Flora Joseph (not her real name) has a system. “My approach to online shopping is to order a bunch of sizes, then return what I don’t want. Or if I’m curious about the material or fit, I’ll order it just to see, even though I know I’m probably going to return it,” she says, then laughs.
“My husband is horrified by the quantity of clothing that comes into the house. He doesn’t pay attention to how much goes out – really I end up keeping very little.”
Changes to shopping habits that had been making steady progress for years accelerated to warp speed in 2020. When stores closed with the onset of lockdown in March, the result was a wholesale shift to online shopping, with ecommerce sales surging 42 per cent over the past six months – and as the way people shop changed, so did the way they returned.
“The bedroom is now the fitting room,” says Al Gerrie, founder and CEO of ZigZag Global, a leading global returns platform that facilitates returns for Topshop, Boohoo and Selfridges.
Just as shoppers who carried armloads of clothes into a fitting room might buy only one item, online shoppers are treating unboxing as a median stage in the shopping process, often filming this mundane unwrapping process for thousands of social media followers. First they order, then they receive, then they try on, and <then> they decide what to hold onto. “Something isn’t actually sold anymore until it’s kept,” says Graham Best, CEO of ReBOUND Returns, a global returns network that processes 100m transactions a year for Missguided, ASOS, Gymshark and other clients.
Early figures show that returns have surged as much as 20 percent year-on-year. On 29 June, ReBOUND logged its biggest day of returns registrations ever – even bigger than the post-Christmas returns hangover in 2019.
The items people send back read like a material diary of coming to terms with life under Covid-19. In June, July and August, people sent back swimsuits and holiday-wear; after that came a shift to returns of more optimistic purchases: unworn partywear, high-heels, handbags. “It’s psychological,” one shopper says. “I’ve found myself buying things and then sending them back when I realise I’m not going to have anywhere to wear them.”
What’s not going back are the sweatpants. “We’re seeing fewer returns,” says David James, Boohoo’s director of supply chain. “Like many brands, we have extended the returns window, so there may be a delay factor here. But we think it’s because the items people are buying, such as comfy loungewear, are items where fit is less of an issue than, say, a dress, which people order in multiple sizes.”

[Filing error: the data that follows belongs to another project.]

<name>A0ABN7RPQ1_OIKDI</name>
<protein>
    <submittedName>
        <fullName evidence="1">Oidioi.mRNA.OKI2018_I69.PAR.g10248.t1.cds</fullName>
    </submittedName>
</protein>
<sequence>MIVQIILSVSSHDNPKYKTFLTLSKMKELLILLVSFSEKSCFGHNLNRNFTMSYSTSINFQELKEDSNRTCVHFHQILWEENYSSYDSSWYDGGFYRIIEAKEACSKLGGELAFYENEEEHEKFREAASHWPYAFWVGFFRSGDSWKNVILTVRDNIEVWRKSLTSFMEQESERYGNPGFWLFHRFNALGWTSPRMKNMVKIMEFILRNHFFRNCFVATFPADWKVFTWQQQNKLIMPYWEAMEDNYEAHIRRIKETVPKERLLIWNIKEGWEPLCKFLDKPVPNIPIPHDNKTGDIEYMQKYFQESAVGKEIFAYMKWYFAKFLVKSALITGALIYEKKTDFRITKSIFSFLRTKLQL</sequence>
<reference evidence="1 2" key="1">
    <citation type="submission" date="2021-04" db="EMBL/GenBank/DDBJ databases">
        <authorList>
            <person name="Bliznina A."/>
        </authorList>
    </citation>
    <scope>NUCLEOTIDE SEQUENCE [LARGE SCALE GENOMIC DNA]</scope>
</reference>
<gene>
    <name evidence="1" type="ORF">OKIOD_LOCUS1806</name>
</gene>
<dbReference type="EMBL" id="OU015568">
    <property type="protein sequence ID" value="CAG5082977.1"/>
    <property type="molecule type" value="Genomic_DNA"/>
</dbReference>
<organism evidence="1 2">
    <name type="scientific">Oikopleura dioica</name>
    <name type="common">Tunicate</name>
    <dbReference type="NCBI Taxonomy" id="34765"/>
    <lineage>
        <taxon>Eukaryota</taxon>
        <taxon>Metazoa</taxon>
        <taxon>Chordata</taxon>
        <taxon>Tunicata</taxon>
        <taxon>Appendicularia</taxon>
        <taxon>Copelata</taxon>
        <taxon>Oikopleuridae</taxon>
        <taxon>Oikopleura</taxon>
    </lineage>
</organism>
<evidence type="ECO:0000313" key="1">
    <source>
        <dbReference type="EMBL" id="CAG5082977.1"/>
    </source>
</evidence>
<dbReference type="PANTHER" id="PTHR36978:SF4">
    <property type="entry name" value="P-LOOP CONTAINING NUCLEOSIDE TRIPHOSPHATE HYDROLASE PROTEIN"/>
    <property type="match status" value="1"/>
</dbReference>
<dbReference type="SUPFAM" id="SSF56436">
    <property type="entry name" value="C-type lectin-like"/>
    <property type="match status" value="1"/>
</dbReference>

How retailers view returns differs depending on the audience. Most will say they’re happy to offer generous return policies because they want shoppers to purchase liberally and feel comfortable taking risks on pieces that may not be in their style comfort zones. Privately, many concede that returns can be “a nightmare” – particularly when it comes to in-demand luxury goods. A £1,000 handbag that’s marked as ‘sold out’ while it’s with a noncommittal buyer and then in returns processing is a missed opportunity for a £1,000 sale to someone who may be more likely to keep the purchase.
The likelihood of that handbag – or a dress, or a pair of jeans – being returned increases if the purchase is made online. While the average return rate in the UK for in-store shopping is five to 10 percent, the average for online shopping is 50 percent.
Best, the ReBOUND CEO, says that businesses have to reframe buy-and-returners as their most loyal shoppers. “The myth is that a serial returner is a bad shopper. The reality is that serial returners are potentially your best customers. They try things on, they get to know exactly what fits, they're much more experimental. They're returning a lot to start off with, but if you look at the graph, over time they’re buying more and more.”
Still, there are costs to consider. “There’s no such thing as a free return,even if retailers aren’t charging for it, Gerrie says. “It’s a loss-maker.” Along with shipping, there are charges for storage, warehousing and packaging; new costs associated with sanitising and quarantining clothing items so they’re safe to put back into the shopping ecosystem have also arisen. If items are out for long enough – an increasing liability in these days of 100-day return windows – then chances are they’ve been marked down or become unsaleable during their time offline. You’re less likely to be able to sell July’s bikini in October.
The costs take other forms, too. “We’re shopping in such a radically different way than we were a year ago,” says Tamara Cincik, founder and CEO of Fashion Roundtable, the sustainability advocacy group. “If you’re shopping online and buy in three different sizes, planning to return two of them, then the company has to overproduce to meet the target of the consumer…. That leads to overproduction, which leads to more waste.”
With a fifth of British shoppers saying they don’t plan to return to physical stores at all, the shift to online seems here to stay. Which means the £8 billion returns tab British fashion businesses bear could be going up.